Rendering of the Tower, via ASU
Last year, one of the world's best science fiction writers teamed up with a respected engineer to build a twelve-and-a-half mile-high tower. For the record, that's 24 times higher than the planet's current tallest building, the Burj Khalifa. It's way taller than Everest. It's space-tall.
If you think the notion sounds insane, then Neal Stephenson and Dr. Keith Hjelmstad are doing their jobs—the idea was to take on a barely feasible, brain-bending moonshot project in a high-tech age where too many bright minds are wasted trying to get people to click on ads.
So, the tower project was born.
The point was to put big, crazy ideas on the table again. The duo drafted and scrutinized designs together as part of Arizona State University's Hieroglyph initiative, and eventually more scientists and thinkers joined the team. An update on the project website earlier this year noted that "in a sure sign that the tower project is about to get excitingly weird, Bruce Sterling wants in."
And sure enough, the expectations were suitably grand: "In the months to come the tower project will continue to serve as a pilot for the larger ideal of Hieroglyph: a freewheeling conversation about a radically ambitious project that could be accomplished within the next few decades."
But it turns out that the problem with barely-feasible, brain-bending projects is that they run into mundane, real-life problems. Like wind. In a recent interview with the BBC, Stephenson explained the biggest hurdle to building a steel tower higher than the Himalayas.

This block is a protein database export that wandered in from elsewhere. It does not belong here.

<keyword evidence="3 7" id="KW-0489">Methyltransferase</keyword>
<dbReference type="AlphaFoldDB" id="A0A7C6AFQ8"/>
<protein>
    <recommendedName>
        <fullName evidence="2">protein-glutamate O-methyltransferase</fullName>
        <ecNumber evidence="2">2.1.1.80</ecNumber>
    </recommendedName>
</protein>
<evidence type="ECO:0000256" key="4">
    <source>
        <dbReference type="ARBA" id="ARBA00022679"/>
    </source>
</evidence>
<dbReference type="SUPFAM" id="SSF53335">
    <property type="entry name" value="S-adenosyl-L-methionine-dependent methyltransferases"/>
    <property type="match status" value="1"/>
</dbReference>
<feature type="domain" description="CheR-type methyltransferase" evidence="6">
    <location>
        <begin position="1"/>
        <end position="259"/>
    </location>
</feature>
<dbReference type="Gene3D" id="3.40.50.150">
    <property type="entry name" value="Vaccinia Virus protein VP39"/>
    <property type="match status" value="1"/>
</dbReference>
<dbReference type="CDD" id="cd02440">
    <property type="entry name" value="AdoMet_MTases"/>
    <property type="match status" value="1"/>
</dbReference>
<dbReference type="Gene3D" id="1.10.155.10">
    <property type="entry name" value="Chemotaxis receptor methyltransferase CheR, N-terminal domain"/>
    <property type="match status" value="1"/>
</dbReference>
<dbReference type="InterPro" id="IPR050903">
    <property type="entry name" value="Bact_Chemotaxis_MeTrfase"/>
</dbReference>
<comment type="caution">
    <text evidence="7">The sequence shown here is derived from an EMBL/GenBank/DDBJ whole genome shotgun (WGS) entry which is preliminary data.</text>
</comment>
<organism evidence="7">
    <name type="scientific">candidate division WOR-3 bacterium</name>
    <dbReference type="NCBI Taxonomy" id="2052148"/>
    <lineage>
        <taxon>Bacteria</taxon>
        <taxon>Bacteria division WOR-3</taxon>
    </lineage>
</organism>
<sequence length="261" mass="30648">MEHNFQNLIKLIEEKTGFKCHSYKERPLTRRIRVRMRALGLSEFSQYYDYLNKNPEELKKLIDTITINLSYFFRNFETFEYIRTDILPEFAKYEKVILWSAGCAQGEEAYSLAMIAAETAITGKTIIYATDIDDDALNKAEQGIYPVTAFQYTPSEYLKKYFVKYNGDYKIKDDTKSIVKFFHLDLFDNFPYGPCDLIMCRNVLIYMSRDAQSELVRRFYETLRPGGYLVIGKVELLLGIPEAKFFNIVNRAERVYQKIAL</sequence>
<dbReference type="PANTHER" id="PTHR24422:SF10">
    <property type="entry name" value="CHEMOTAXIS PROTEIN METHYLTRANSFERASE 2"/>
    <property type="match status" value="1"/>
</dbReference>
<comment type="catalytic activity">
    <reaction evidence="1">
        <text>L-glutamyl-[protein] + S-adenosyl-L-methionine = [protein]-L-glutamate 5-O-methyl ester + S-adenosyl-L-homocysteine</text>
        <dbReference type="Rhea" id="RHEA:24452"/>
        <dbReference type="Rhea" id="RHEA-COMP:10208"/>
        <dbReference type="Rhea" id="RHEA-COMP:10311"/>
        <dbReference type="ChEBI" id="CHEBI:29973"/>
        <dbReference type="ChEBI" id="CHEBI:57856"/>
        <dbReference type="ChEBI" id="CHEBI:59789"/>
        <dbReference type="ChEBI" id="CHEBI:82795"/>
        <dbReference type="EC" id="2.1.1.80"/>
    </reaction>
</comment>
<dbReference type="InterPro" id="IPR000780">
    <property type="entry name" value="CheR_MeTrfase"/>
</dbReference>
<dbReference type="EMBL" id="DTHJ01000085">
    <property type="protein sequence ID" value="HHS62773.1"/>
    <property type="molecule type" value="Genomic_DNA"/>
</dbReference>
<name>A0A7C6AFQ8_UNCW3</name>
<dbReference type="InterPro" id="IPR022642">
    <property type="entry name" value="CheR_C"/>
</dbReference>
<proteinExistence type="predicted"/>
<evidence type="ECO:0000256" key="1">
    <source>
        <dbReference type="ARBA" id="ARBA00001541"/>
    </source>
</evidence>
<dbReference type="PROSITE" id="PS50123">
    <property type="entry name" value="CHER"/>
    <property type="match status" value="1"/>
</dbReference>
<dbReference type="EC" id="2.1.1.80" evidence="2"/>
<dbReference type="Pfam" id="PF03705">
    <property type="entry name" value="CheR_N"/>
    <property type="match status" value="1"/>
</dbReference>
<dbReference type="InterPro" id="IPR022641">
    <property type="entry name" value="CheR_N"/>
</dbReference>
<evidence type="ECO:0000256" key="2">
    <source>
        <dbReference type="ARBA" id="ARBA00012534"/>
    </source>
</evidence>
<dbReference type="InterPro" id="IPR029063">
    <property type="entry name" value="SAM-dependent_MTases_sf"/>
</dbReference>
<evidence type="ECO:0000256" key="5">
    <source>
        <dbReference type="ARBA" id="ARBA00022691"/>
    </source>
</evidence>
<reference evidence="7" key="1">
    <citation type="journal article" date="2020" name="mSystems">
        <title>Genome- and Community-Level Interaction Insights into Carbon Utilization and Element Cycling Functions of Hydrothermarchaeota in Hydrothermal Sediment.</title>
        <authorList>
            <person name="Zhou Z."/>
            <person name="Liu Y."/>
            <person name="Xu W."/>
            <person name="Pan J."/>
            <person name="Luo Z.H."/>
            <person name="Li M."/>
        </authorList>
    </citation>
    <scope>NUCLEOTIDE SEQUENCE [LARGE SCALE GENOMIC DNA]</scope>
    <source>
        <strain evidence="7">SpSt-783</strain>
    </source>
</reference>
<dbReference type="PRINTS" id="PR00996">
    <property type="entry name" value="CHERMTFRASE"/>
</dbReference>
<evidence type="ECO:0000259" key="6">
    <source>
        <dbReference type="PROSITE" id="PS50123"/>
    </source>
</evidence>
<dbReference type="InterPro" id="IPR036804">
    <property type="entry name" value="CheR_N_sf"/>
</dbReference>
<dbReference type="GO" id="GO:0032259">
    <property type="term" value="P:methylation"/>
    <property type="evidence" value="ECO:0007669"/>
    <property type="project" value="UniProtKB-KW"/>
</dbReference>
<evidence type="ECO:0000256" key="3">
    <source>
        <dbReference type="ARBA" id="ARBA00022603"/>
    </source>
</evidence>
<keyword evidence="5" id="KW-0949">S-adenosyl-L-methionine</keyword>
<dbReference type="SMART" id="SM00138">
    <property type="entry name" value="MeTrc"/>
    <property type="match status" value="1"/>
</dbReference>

"It ends up being all about wind," he said. "In a windless environment making a structure that tall would almost be trivial. But when you build something that is going to poke up through and get hit by the jet stream from time to time, then it becomes shockingly much more difficult."
The winds in the jet stream blow at 310 miles per hour, so preventing a twelve mile-high building from collapsing after being pummeled by it is a challenge indeed. Workarounds include mounting "aerofoils" on the outside, or wings that use air pressure to lift the structure up, or slapping jet engines on the tower's walls.
"We are some distance from understanding the jet stream well enough to manage the natural risks associated with structural integrity," professor Keith Hjelmstad added.
There are plenty of other problems, of course. The building's base would span ten miles. Each of the bracing members on the lower level would be bigger than any bridge yet built. It would require 985 million tons of steel—well over half the entire world's annual steel output. And it would cost $1 trillion.
"The tower pushes well beyond anything anyone has ever done in structural engineering," Hjelmstad told New Scientist last year. "Building [it] would be the biggest project ever undertaken by humans."
In light of the recent obstacles, Stephenson tells the BBC they've "hit the pause button" on the project pending a breakthrough. But it's certainly worth trying to push on, if only as a thought experiment.
Moonshot projects like this massive tower and Elon Musk's Hyperloop attract their share of criticism. They're swathed in sci-fi grandeur and techno-utopianism, after all. But again; that's the point. Stephenson thinks that we've lost a generation of big thinkers to muddling on the internet, and he may be right—we've been locked inside, transfixed by the deluge of data flowing down our screens. So even if our taller-than-mountain towers and faster-than-sound trains stay on the sci-fi side of the divide, it's still probably worth pounding at that door.